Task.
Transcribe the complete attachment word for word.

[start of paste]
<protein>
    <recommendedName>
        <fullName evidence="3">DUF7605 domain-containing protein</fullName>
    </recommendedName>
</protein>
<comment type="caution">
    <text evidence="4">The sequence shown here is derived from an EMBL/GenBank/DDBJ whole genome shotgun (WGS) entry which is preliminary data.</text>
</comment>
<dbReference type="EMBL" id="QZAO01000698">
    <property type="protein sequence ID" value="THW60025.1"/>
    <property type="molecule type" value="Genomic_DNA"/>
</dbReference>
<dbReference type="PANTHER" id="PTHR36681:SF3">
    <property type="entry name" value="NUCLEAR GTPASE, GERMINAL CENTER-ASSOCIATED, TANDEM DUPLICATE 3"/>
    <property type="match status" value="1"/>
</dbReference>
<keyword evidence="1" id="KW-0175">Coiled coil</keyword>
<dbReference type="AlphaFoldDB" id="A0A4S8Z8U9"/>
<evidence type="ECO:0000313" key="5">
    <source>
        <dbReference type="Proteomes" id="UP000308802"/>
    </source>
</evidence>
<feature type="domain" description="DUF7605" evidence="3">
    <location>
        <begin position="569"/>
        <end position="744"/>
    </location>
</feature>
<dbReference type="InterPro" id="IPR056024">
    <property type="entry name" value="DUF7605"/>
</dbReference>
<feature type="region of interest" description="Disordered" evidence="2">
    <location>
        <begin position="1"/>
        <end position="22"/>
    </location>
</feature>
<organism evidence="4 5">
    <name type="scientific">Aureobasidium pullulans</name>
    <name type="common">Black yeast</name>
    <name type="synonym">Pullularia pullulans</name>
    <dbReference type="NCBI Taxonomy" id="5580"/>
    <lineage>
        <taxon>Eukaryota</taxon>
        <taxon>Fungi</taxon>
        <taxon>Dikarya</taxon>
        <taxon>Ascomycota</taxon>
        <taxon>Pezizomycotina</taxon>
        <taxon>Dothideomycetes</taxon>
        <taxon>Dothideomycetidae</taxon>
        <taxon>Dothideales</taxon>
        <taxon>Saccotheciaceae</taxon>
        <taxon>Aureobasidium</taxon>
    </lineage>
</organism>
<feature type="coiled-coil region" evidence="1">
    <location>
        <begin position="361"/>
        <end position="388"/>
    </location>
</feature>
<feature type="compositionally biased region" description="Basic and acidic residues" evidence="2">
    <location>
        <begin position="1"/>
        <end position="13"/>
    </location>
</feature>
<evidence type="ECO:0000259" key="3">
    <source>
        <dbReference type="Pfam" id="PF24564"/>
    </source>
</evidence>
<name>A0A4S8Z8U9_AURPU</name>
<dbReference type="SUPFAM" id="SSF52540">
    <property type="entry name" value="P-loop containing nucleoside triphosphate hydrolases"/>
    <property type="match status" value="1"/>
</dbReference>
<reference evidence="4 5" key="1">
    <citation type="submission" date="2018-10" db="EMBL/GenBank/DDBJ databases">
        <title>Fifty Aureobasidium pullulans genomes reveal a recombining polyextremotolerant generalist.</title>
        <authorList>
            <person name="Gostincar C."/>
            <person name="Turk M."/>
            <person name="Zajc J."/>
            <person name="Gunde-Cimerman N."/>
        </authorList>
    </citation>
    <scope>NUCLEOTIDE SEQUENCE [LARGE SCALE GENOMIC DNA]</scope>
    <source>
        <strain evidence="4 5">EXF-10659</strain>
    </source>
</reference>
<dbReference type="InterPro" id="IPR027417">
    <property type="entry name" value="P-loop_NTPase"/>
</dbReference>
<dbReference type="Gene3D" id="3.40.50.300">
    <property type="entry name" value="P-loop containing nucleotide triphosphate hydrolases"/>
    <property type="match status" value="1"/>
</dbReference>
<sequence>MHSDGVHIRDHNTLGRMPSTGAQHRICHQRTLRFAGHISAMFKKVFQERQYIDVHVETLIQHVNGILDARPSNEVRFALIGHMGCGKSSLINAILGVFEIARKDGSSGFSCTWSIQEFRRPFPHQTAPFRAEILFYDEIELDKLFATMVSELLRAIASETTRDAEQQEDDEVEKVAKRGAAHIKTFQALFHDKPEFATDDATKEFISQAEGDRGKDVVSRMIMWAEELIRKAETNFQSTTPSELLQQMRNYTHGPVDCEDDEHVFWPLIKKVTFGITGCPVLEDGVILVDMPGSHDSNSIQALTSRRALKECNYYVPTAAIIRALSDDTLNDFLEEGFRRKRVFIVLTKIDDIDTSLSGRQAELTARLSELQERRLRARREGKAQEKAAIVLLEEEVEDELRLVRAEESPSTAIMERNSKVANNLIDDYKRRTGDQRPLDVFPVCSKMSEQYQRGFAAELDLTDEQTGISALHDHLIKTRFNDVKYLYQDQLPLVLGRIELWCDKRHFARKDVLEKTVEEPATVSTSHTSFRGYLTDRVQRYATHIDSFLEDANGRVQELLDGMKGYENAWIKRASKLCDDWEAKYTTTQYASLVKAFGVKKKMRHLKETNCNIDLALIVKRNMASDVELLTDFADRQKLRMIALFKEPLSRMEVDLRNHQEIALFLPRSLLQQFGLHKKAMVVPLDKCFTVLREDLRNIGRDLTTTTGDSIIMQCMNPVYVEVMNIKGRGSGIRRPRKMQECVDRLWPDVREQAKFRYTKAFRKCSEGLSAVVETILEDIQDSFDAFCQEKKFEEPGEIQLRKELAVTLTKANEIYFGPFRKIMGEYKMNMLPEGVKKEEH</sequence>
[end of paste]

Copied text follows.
<protein>
    <recommendedName>
        <fullName evidence="3">DUF7605 domain-containing protein</fullName>
    </recommendedName>
</protein>
<comment type="caution">
    <text evidence="4">The sequence shown here is derived from an EMBL/GenBank/DDBJ whole genome shotgun (WGS) entry which is preliminary data.</text>
</comment>
<dbReference type="EMBL" id="QZAO01000698">
    <property type="protein sequence ID" value="THW60025.1"/>
    <property type="molecule type" value="Genomic_DNA"/>
</dbReference>
<dbReference type="PANTHER" id="PTHR36681:SF3">
    <property type="entry name" value="NUCLEAR GTPASE, GERMINAL CENTER-ASSOCIATED, TANDEM DUPLICATE 3"/>
    <property type="match status" value="1"/>
</dbReference>
<keyword evidence="1" id="KW-0175">Coiled coil</keyword>
<dbReference type="AlphaFoldDB" id="A0A4S8Z8U9"/>
<evidence type="ECO:0000313" key="5">
    <source>
        <dbReference type="Proteomes" id="UP000308802"/>
    </source>
</evidence>
<feature type="domain" description="DUF7605" evidence="3">
    <location>
        <begin position="569"/>
        <end position="744"/>
    </location>
</feature>
<dbReference type="InterPro" id="IPR056024">
    <property type="entry name" value="DUF7605"/>
</dbReference>
<feature type="region of interest" description="Disordered" evidence="2">
    <location>
        <begin position="1"/>
        <end position="22"/>
    </location>
</feature>
<organism evidence="4 5">
    <name type="scientific">Aureobasidium pullulans</name>
    <name type="common">Black yeast</name>
    <name type="synonym">Pullularia pullulans</name>
    <dbReference type="NCBI Taxonomy" id="5580"/>
    <lineage>
        <taxon>Eukaryota</taxon>
        <taxon>Fungi</taxon>
        <taxon>Dikarya</taxon>
        <taxon>Ascomycota</taxon>
        <taxon>Pezizomycotina</taxon>
        <taxon>Dothideomycetes</taxon>
        <taxon>Dothideomycetidae</taxon>
        <taxon>Dothideales</taxon>
        <taxon>Saccotheciaceae</taxon>
        <taxon>Aureobasidium</taxon>
    </lineage>
</organism>
<feature type="coiled-coil region" evidence="1">
    <location>
        <begin position="361"/>
        <end position="388"/>
    </location>
</feature>
<feature type="compositionally biased region" description="Basic and acidic residues" evidence="2">
    <location>
        <begin position="1"/>
        <end position="13"/>
    </location>
</feature>
<evidence type="ECO:0000259" key="3">
    <source>
        <dbReference type="Pfam" id="PF24564"/>
    </source>
</evidence>
<name>A0A4S8Z8U9_AURPU</name>
<dbReference type="SUPFAM" id="SSF52540">
    <property type="entry name" value="P-loop containing nucleoside triphosphate hydrolases"/>
    <property type="match status" value="1"/>
</dbReference>
<reference evidence="4 5" key="1">
    <citation type="submission" date="2018-10" db="EMBL/GenBank/DDBJ databases">
        <title>Fifty Aureobasidium pullulans genomes reveal a recombining polyextremotolerant generalist.</title>
        <authorList>
            <person name="Gostincar C."/>
            <person name="Turk M."/>
            <person name="Zajc J."/>
            <person name="Gunde-Cimerman N."/>
        </authorList>
    </citation>
    <scope>NUCLEOTIDE SEQUENCE [LARGE SCALE GENOMIC DNA]</scope>
    <source>
        <strain evidence="4 5">EXF-10659</strain>
    </source>
</reference>
<dbReference type="InterPro" id="IPR027417">
    <property type="entry name" value="P-loop_NTPase"/>
</dbReference>
<dbReference type="Gene3D" id="3.40.50.300">
    <property type="entry name" value="P-loop containing nucleotide triphosphate hydrolases"/>
    <property type="match status" value="1"/>
</dbReference>
<sequence>MHSDGVHIRDHNTLGRMPSTGAQHRICHQRTLRFAGHISAMFKKVFQERQYIDVHVETLIQHVNGILDARPSNEVRFALIGHMGCGKSSLINAILGVFEIARKDGSSGFSCTWSIQEFRRPFPHQTAPFRAEILFYDEIELDKLFATMVSELLRAIASETTRDAEQQEDDEVEKVAKRGAAHIKTFQALFHDKPEFATDDATKEFISQAEGDRGKDVVSRMIMWAEELIRKAETNFQSTTPSELLQQMRNYTHGPVDCEDDEHVFWPLIKKVTFGITGCPVLEDGVILVDMPGSHDSNSIQALTSRRALKECNYYVPTAAIIRALSDDTLNDFLEEGFRRKRVFIVLTKIDDIDTSLSGRQAELTARLSELQERRLRARREGKAQEKAAIVLLEEEVEDELRLVRAEESPSTAIMERNSKVANNLIDDYKRRTGDQRPLDVFPVCSKMSEQYQRGFAAELDLTDEQTGISALHDHLIKTRFNDVKYLYQDQLPLVLGRIELWCDKRHFARKDVLEKTVEEPATVSTSHTSFRGYLTDRVQRYATHIDSFLEDANGRVQELLDGMKGYENAWIKRASKLCDDWEAKYTTTQYASLVKAFGVKKKMRHLKETNCNIDLALIVKRNMASDVELLTDFADRQKLRMIALFKEPLSRMEVDLRNHQEIALFLPRSLLQQFGLHKKAMVVPLDKCFTVLREDLRNIGRDLTTTTGDSIIMQCMNPVYVEVMNIKGRGSGIRRPRKMQECVDRLWPDVREQAKFRYTKAFRKCSEGLSAVVETILEDIQDSFDAFCQEKKFEEPGEIQLRKELAVTLTKANEIYFGPFRKIMGEYKMNMLPEGVKKEEH</sequence>